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You cannot understand price unless you understand the product you are buying.
Article originally appeared on The New Daedalus
It was a busy week at the smart grid SDO conference. I was working with three of what the smart grid roadmap (www.nist.gov/smartgrid) calls Priority Action Plans (PAPs). These action plans are schedule, price, and messages for Demand Response (DR) and Distributed Energy Resources (DER). The technology of the grid is harder, and riskier, but these standards are what will give them a path to market. These standards will define the competition to make products in the end nodes of the grid. By the middle of next year, we will have three key standards out of this process.
Two of these standards are components. These standards will live inside other communications. Because these components will be common to many domains, meaning they will be inside business and buildings as well as in the grid, they will be much more useful than if they were built as one standard. These components are schedule and price.
Readers of this blog know that I have long wanted a WS-Calendar. WS-Calendar will be the web service form of ICalendar. ICalendar is used to exchange schedule information with others. When you go to a travel web site book and click on “Add this to my Calendar”, you are using ICalendar. When I invite you to a meeting and you click on the attachment to add it to your calendar, you have used ICalendar.
Schedules coordinate behavior between people. Web services schedules can coordinate behavior between business processes. Smart energy coordinates activities between energy supply and energy demand, including building systems and business processes. A web service for schedules can flow across domains, and be understood by each. The Calendar Consortium (www.calconnect.org) has committed to delivering an ICalendar for web services by year’s end.
You cannot understand price unless you understand the product you are buying. You can have commerce with any product, but standards make markets. For electricity, a product may have other characteristics such as source (wind or coal) and regulatory burden (carbon offsets). Mike Oldak of the Edison Electric Institute (EEI) calls these attributes terms and conditions, because they define the power contract. Schedule is also a part of the electrical product; power delivered at 2:00 am is worth much less than power delivered at 2:00 pm. Price and product must go together.
Product definitions need to be machine readable to really change the way we interact with the grid. Nearly everyone who has anything to do with electricity delivery, from policy to substation has agreed to work together to define the product. The North American Energy Standards Board (NAESB), is taking the lead on defining the requirements. NAESB will work with the utility stakeholders to define the characteristics that are relevant to markets.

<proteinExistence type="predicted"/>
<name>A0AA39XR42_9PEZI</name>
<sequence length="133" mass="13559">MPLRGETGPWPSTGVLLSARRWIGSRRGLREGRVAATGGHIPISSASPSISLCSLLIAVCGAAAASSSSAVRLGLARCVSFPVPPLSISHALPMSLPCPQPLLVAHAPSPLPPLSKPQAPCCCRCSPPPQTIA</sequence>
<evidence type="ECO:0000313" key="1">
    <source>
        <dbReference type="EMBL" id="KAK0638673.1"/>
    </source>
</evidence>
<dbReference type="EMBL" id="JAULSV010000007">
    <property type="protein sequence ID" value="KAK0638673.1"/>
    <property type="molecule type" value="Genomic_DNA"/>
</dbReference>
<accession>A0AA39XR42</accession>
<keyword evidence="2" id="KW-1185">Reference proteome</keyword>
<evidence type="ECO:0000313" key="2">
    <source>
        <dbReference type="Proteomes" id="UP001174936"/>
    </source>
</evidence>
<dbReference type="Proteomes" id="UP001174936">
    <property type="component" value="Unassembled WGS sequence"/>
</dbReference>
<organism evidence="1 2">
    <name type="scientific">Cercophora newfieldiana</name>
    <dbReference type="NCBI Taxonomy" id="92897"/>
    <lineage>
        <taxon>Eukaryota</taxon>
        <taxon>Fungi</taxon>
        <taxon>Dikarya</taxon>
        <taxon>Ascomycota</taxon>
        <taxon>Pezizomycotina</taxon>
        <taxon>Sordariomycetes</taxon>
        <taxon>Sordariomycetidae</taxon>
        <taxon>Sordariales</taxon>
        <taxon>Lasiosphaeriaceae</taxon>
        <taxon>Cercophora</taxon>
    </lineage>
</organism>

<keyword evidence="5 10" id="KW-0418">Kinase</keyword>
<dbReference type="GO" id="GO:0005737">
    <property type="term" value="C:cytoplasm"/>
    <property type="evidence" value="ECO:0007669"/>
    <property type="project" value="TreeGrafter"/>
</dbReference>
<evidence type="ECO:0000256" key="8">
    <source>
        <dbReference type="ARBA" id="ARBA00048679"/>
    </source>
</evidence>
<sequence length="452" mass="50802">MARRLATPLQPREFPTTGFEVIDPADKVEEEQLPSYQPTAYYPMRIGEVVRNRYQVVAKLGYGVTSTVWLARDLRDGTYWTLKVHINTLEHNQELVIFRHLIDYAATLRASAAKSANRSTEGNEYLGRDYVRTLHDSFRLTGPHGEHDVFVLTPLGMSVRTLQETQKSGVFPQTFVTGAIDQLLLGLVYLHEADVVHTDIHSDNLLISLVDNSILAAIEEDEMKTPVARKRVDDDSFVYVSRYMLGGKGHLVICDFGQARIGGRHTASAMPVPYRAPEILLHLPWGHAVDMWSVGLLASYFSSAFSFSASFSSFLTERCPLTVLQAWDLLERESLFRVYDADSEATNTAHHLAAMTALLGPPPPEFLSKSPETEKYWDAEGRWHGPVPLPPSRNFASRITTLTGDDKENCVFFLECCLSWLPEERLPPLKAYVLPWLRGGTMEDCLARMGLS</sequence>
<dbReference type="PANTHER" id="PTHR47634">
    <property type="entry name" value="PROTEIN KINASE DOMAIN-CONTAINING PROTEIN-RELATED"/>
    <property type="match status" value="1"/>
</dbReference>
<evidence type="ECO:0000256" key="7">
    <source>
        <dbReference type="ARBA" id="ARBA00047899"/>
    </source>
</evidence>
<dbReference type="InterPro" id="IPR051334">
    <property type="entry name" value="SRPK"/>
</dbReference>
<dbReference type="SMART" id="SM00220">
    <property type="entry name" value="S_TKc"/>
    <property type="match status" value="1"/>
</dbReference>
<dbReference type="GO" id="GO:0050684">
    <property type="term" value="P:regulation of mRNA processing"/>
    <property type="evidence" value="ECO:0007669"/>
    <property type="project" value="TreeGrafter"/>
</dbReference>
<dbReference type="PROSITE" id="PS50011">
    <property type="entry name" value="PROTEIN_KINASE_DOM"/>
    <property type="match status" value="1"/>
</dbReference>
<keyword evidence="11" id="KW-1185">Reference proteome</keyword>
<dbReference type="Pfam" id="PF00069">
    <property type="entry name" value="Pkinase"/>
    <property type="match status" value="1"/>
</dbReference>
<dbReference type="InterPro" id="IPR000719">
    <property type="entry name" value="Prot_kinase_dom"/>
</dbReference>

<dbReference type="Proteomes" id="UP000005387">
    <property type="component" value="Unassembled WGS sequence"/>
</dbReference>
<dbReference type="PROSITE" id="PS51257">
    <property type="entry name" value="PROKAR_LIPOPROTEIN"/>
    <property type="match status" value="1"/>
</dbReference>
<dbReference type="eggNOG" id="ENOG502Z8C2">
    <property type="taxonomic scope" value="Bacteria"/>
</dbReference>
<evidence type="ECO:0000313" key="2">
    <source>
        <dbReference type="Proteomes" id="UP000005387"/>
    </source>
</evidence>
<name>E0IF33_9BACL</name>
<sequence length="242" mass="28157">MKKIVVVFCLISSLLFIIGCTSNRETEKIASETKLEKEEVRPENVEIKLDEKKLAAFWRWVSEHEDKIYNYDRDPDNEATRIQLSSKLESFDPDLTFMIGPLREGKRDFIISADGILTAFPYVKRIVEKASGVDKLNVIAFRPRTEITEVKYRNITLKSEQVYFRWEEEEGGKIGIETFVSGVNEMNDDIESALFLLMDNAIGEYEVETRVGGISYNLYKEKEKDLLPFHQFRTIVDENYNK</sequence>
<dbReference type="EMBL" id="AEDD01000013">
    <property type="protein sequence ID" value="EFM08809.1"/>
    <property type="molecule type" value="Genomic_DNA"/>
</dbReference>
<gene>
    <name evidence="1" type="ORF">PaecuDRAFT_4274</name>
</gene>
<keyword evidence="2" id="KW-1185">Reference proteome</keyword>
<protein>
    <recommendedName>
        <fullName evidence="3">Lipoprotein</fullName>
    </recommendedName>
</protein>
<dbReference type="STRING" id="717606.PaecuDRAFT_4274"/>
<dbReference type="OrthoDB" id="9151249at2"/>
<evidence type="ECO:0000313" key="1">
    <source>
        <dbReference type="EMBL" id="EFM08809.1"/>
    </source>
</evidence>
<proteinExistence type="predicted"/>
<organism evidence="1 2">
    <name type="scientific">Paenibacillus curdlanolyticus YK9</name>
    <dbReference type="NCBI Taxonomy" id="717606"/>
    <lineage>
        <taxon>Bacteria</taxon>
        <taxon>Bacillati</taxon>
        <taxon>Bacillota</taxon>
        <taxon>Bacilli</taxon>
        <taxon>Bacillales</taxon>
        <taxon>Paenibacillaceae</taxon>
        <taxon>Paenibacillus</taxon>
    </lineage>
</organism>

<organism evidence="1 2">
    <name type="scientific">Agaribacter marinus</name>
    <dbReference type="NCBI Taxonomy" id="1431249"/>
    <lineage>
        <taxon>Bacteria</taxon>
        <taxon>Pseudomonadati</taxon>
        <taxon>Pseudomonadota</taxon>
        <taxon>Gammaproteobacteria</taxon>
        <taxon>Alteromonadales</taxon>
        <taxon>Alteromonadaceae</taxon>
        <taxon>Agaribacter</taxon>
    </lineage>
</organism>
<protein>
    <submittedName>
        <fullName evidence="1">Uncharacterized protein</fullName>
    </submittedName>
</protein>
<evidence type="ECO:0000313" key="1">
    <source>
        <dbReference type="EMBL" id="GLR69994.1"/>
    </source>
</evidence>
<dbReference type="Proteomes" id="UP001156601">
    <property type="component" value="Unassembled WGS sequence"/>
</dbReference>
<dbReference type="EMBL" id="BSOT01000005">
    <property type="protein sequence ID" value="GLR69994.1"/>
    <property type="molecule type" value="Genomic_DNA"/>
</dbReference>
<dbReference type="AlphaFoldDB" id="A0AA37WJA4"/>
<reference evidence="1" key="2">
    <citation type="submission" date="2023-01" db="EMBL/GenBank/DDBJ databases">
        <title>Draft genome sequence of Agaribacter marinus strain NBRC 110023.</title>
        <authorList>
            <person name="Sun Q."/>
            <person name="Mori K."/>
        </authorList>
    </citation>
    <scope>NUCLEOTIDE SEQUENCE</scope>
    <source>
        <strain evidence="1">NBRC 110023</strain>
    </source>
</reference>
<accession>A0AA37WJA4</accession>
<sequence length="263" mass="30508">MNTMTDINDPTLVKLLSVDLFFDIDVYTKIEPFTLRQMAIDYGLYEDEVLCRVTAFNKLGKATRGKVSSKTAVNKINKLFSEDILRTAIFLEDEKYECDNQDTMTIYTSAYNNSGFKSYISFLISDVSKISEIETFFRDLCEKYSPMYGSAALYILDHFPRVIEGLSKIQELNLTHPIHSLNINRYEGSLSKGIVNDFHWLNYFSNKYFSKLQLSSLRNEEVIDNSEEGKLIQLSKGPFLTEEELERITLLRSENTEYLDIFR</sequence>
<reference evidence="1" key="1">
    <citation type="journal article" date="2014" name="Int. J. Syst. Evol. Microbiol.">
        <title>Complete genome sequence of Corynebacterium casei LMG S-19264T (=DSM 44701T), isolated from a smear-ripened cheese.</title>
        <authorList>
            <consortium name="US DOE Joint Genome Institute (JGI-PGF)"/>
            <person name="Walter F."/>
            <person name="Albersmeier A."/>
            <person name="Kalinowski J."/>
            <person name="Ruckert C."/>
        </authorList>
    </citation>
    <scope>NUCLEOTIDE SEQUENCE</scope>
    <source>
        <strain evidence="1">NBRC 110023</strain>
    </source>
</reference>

OASIS will take the product from NAESB and create an open standard for communicating price information in the Energy Market Information Exchange (EMIX) Technical Committee (EMIX). The EMIX TC will also incorporate the WS-Calendar specification from CalConnect when it becomes available. It is our goal to define a message that can be used throughout the grid, from the generator to the home. OASIS will then work with NAESB to bring the standard back into the business process and regulations of the grid. The EMIX TC is now in formation, and you can read the proposed charter at the link below. Contact me if you would like to join.
Some of you know the Energy Interoperability TC, already underway. The Energy Interoperability TC builds upon the work of the OpenADR (Automated Demand Response) specification. The Energy Interoperability TC blurs the distinction between DR and DER by communicating information about prices now, and anticipated prices in the future. To the grid, at some level, it is all the same whether I turn off the lights, run off a battery, and fire up a generator when I get a message to reduce demand. The Energy Interoperation TC will deliver market information (price, product, and schedule) to the end nodes (Industry, commercial buildings, and homes) of the grid. The Energy Interoperability TC has been meeting for a month, but you can still join it, too. A link to its charter is below. When its work is done, it, too, will be submitted to NAESB and the IEC.
Drop me a line to learn more or need help to join one of these committees.
Article originally appeared on New Daedalus (http://www.newdaedalus.com/).
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